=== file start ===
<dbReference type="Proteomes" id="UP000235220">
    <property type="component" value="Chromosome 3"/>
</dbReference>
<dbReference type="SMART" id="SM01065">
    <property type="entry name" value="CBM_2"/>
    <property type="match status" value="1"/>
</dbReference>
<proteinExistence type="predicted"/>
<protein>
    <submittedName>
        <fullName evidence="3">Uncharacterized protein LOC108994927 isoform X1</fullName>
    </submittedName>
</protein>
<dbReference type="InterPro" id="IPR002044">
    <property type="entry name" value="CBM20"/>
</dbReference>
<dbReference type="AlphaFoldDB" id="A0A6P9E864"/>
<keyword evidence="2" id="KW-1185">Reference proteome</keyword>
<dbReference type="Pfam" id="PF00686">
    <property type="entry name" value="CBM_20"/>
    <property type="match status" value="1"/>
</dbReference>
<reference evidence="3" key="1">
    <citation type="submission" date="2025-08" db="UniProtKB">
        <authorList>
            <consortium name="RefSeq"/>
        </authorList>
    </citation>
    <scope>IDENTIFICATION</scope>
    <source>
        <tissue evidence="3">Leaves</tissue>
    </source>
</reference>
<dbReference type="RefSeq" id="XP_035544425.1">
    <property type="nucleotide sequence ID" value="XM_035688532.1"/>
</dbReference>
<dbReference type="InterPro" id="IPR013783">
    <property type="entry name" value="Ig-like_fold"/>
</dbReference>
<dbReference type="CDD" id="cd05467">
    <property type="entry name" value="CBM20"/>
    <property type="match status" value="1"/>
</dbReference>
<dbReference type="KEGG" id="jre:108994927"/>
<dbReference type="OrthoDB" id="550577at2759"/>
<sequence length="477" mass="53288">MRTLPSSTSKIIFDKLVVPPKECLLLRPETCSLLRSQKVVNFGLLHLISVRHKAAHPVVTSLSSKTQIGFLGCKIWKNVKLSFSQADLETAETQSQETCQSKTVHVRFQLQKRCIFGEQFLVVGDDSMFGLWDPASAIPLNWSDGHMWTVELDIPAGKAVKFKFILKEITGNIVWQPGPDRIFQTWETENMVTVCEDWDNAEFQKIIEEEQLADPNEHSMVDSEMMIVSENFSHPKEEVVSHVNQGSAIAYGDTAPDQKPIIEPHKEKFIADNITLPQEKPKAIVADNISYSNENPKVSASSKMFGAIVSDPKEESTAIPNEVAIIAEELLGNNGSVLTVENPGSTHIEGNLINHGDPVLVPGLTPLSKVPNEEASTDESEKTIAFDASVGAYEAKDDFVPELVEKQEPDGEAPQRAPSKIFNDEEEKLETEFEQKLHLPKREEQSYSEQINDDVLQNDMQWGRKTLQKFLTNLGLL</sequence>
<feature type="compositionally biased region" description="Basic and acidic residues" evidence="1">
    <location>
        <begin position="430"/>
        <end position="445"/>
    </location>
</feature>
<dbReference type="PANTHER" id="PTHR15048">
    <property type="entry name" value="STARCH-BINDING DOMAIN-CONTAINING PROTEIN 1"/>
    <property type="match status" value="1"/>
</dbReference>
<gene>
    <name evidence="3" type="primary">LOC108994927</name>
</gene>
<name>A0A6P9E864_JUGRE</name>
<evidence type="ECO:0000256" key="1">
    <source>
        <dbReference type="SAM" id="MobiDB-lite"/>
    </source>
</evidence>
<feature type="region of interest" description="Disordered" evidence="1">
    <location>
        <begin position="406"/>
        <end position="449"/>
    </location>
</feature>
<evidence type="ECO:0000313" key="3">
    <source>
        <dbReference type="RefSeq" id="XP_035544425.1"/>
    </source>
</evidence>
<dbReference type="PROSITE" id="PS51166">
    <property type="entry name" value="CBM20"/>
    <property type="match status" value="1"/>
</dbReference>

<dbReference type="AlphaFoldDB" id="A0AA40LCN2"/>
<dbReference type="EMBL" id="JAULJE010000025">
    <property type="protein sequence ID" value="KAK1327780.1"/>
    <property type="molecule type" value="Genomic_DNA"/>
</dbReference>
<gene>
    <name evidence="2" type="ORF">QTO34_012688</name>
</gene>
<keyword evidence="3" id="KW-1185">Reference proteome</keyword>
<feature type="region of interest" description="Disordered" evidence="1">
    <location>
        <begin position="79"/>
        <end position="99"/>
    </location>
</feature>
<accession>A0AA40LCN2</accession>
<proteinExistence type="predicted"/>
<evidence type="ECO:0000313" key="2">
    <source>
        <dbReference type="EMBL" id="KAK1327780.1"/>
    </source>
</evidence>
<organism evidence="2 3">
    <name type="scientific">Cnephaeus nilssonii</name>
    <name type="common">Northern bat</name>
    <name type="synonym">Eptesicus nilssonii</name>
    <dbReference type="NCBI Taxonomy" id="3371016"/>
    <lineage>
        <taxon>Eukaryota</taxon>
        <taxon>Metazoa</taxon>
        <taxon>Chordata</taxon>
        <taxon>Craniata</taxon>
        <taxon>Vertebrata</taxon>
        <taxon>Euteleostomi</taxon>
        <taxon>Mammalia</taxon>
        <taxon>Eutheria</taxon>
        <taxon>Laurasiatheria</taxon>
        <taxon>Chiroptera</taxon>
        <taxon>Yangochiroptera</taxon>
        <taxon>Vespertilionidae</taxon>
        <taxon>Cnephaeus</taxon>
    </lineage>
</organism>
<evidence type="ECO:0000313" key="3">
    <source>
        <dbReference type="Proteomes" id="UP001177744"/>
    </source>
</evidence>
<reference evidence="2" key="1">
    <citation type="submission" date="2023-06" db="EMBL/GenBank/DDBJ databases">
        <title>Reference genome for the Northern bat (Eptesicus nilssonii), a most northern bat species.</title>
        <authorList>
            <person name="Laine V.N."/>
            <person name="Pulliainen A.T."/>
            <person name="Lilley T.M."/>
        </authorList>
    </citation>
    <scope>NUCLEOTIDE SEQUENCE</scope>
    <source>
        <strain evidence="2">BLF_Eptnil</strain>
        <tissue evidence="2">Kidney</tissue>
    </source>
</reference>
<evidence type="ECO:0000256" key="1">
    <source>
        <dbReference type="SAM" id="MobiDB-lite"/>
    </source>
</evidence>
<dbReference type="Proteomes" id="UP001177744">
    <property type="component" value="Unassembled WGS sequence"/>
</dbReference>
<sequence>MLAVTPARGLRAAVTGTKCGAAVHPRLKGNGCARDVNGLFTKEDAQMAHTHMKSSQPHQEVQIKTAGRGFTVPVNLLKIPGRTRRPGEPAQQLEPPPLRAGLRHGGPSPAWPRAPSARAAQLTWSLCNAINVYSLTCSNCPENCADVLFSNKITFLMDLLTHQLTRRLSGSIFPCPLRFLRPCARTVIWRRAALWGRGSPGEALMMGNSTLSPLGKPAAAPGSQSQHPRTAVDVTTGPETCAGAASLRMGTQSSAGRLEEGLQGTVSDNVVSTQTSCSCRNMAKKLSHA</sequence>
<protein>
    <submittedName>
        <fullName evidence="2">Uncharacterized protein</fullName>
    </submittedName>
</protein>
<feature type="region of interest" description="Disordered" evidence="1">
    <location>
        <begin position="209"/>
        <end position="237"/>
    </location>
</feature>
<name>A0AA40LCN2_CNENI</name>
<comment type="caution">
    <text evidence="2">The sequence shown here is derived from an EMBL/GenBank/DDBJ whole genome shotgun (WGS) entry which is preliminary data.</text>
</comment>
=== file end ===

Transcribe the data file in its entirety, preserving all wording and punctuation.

<dbReference type="Proteomes" id="UP000235220">
    <property type="component" value="Chromosome 3"/>
</dbReference>
<dbReference type="SMART" id="SM01065">
    <property type="entry name" value="CBM_2"/>
    <property type="match status" value="1"/>
</dbReference>
<proteinExistence type="predicted"/>
<protein>
    <submittedName>
        <fullName evidence="3">Uncharacterized protein LOC108994927 isoform X1</fullName>
    </submittedName>
</protein>
<dbReference type="InterPro" id="IPR002044">
    <property type="entry name" value="CBM20"/>
</dbReference>
<dbReference type="AlphaFoldDB" id="A0A6P9E864"/>
<keyword evidence="2" id="KW-1185">Reference proteome</keyword>
<dbReference type="Pfam" id="PF00686">
    <property type="entry name" value="CBM_20"/>
    <property type="match status" value="1"/>
</dbReference>
<reference evidence="3" key="1">
    <citation type="submission" date="2025-08" db="UniProtKB">
        <authorList>
            <consortium name="RefSeq"/>
        </authorList>
    </citation>
    <scope>IDENTIFICATION</scope>
    <source>
        <tissue evidence="3">Leaves</tissue>
    </source>
</reference>
<dbReference type="RefSeq" id="XP_035544425.1">
    <property type="nucleotide sequence ID" value="XM_035688532.1"/>
</dbReference>
<dbReference type="InterPro" id="IPR013783">
    <property type="entry name" value="Ig-like_fold"/>
</dbReference>
<dbReference type="CDD" id="cd05467">
    <property type="entry name" value="CBM20"/>
    <property type="match status" value="1"/>
</dbReference>
<dbReference type="KEGG" id="jre:108994927"/>
<dbReference type="OrthoDB" id="550577at2759"/>
<sequence length="477" mass="53288">MRTLPSSTSKIIFDKLVVPPKECLLLRPETCSLLRSQKVVNFGLLHLISVRHKAAHPVVTSLSSKTQIGFLGCKIWKNVKLSFSQADLETAETQSQETCQSKTVHVRFQLQKRCIFGEQFLVVGDDSMFGLWDPASAIPLNWSDGHMWTVELDIPAGKAVKFKFILKEITGNIVWQPGPDRIFQTWETENMVTVCEDWDNAEFQKIIEEEQLADPNEHSMVDSEMMIVSENFSHPKEEVVSHVNQGSAIAYGDTAPDQKPIIEPHKEKFIADNITLPQEKPKAIVADNISYSNENPKVSASSKMFGAIVSDPKEESTAIPNEVAIIAEELLGNNGSVLTVENPGSTHIEGNLINHGDPVLVPGLTPLSKVPNEEASTDESEKTIAFDASVGAYEAKDDFVPELVEKQEPDGEAPQRAPSKIFNDEEEKLETEFEQKLHLPKREEQSYSEQINDDVLQNDMQWGRKTLQKFLTNLGLL</sequence>
<feature type="compositionally biased region" description="Basic and acidic residues" evidence="1">
    <location>
        <begin position="430"/>
        <end position="445"/>
    </location>
</feature>
<dbReference type="PANTHER" id="PTHR15048">
    <property type="entry name" value="STARCH-BINDING DOMAIN-CONTAINING PROTEIN 1"/>
    <property type="match status" value="1"/>
</dbReference>
<gene>
    <name evidence="3" type="primary">LOC108994927</name>
</gene>
<name>A0A6P9E864_JUGRE</name>
<evidence type="ECO:0000256" key="1">
    <source>
        <dbReference type="SAM" id="MobiDB-lite"/>
    </source>
</evidence>
<feature type="region of interest" description="Disordered" evidence="1">
    <location>
        <begin position="406"/>
        <end position="449"/>
    </location>
</feature>
<evidence type="ECO:0000313" key="3">
    <source>
        <dbReference type="RefSeq" id="XP_035544425.1"/>
    </source>
</evidence>
<dbReference type="PROSITE" id="PS51166">
    <property type="entry name" value="CBM20"/>
    <property type="match status" value="1"/>
</dbReference>

<dbReference type="AlphaFoldDB" id="A0AA40LCN2"/>
<dbReference type="EMBL" id="JAULJE010000025">
    <property type="protein sequence ID" value="KAK1327780.1"/>
    <property type="molecule type" value="Genomic_DNA"/>
</dbReference>
<gene>
    <name evidence="2" type="ORF">QTO34_012688</name>
</gene>
<keyword evidence="3" id="KW-1185">Reference proteome</keyword>
<feature type="region of interest" description="Disordered" evidence="1">
    <location>
        <begin position="79"/>
        <end position="99"/>
    </location>
</feature>
<accession>A0AA40LCN2</accession>
<proteinExistence type="predicted"/>
<evidence type="ECO:0000313" key="2">
    <source>
        <dbReference type="EMBL" id="KAK1327780.1"/>
    </source>
</evidence>
<organism evidence="2 3">
    <name type="scientific">Cnephaeus nilssonii</name>
    <name type="common">Northern bat</name>
    <name type="synonym">Eptesicus nilssonii</name>
    <dbReference type="NCBI Taxonomy" id="3371016"/>
    <lineage>
        <taxon>Eukaryota</taxon>
        <taxon>Metazoa</taxon>
        <taxon>Chordata</taxon>
        <taxon>Craniata</taxon>
        <taxon>Vertebrata</taxon>
        <taxon>Euteleostomi</taxon>
        <taxon>Mammalia</taxon>
        <taxon>Eutheria</taxon>
        <taxon>Laurasiatheria</taxon>
        <taxon>Chiroptera</taxon>
        <taxon>Yangochiroptera</taxon>
        <taxon>Vespertilionidae</taxon>
        <taxon>Cnephaeus</taxon>
    </lineage>
</organism>
<evidence type="ECO:0000313" key="3">
    <source>
        <dbReference type="Proteomes" id="UP001177744"/>
    </source>
</evidence>
<reference evidence="2" key="1">
    <citation type="submission" date="2023-06" db="EMBL/GenBank/DDBJ databases">
        <title>Reference genome for the Northern bat (Eptesicus nilssonii), a most northern bat species.</title>
        <authorList>
            <person name="Laine V.N."/>
            <person name="Pulliainen A.T."/>
            <person name="Lilley T.M."/>
        </authorList>
    </citation>
    <scope>NUCLEOTIDE SEQUENCE</scope>
    <source>
        <strain evidence="2">BLF_Eptnil</strain>
        <tissue evidence="2">Kidney</tissue>
    </source>
</reference>
<evidence type="ECO:0000256" key="1">
    <source>
        <dbReference type="SAM" id="MobiDB-lite"/>
    </source>
</evidence>
<dbReference type="Proteomes" id="UP001177744">
    <property type="component" value="Unassembled WGS sequence"/>
</dbReference>
<sequence>MLAVTPARGLRAAVTGTKCGAAVHPRLKGNGCARDVNGLFTKEDAQMAHTHMKSSQPHQEVQIKTAGRGFTVPVNLLKIPGRTRRPGEPAQQLEPPPLRAGLRHGGPSPAWPRAPSARAAQLTWSLCNAINVYSLTCSNCPENCADVLFSNKITFLMDLLTHQLTRRLSGSIFPCPLRFLRPCARTVIWRRAALWGRGSPGEALMMGNSTLSPLGKPAAAPGSQSQHPRTAVDVTTGPETCAGAASLRMGTQSSAGRLEEGLQGTVSDNVVSTQTSCSCRNMAKKLSHA</sequence>
<protein>
    <submittedName>
        <fullName evidence="2">Uncharacterized protein</fullName>
    </submittedName>
</protein>
<feature type="region of interest" description="Disordered" evidence="1">
    <location>
        <begin position="209"/>
        <end position="237"/>
    </location>
</feature>
<name>A0AA40LCN2_CNENI</name>
<comment type="caution">
    <text evidence="2">The sequence shown here is derived from an EMBL/GenBank/DDBJ whole genome shotgun (WGS) entry which is preliminary data.</text>
</comment>